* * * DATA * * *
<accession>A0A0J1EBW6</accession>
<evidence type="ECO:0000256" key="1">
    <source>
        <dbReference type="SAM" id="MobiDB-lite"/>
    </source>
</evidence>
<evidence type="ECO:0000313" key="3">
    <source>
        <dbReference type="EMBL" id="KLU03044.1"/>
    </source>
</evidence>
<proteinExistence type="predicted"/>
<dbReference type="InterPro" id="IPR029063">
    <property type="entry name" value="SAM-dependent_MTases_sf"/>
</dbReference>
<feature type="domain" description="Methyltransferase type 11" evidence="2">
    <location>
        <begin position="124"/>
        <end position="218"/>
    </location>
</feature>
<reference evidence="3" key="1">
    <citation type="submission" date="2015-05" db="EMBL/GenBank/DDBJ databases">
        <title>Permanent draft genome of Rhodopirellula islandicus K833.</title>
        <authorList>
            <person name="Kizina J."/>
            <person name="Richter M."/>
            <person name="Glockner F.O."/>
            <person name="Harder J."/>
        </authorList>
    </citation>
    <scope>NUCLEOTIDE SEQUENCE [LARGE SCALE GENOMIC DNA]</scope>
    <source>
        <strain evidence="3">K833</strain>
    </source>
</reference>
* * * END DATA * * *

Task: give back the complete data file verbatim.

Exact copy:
<accession>A0A0J1EBW6</accession>
<evidence type="ECO:0000256" key="1">
    <source>
        <dbReference type="SAM" id="MobiDB-lite"/>
    </source>
</evidence>
<evidence type="ECO:0000313" key="3">
    <source>
        <dbReference type="EMBL" id="KLU03044.1"/>
    </source>
</evidence>
<proteinExistence type="predicted"/>
<dbReference type="InterPro" id="IPR029063">
    <property type="entry name" value="SAM-dependent_MTases_sf"/>
</dbReference>
<feature type="domain" description="Methyltransferase type 11" evidence="2">
    <location>
        <begin position="124"/>
        <end position="218"/>
    </location>
</feature>
<reference evidence="3" key="1">
    <citation type="submission" date="2015-05" db="EMBL/GenBank/DDBJ databases">
        <title>Permanent draft genome of Rhodopirellula islandicus K833.</title>
        <authorList>
            <person name="Kizina J."/>
            <person name="Richter M."/>
            <person name="Glockner F.O."/>
            <person name="Harder J."/>
        </authorList>
    </citation>
    <scope>NUCLEOTIDE SEQUENCE [LARGE SCALE GENOMIC DNA]</scope>
    <source>
        <strain evidence="3">K833</strain>
    </source>
</reference>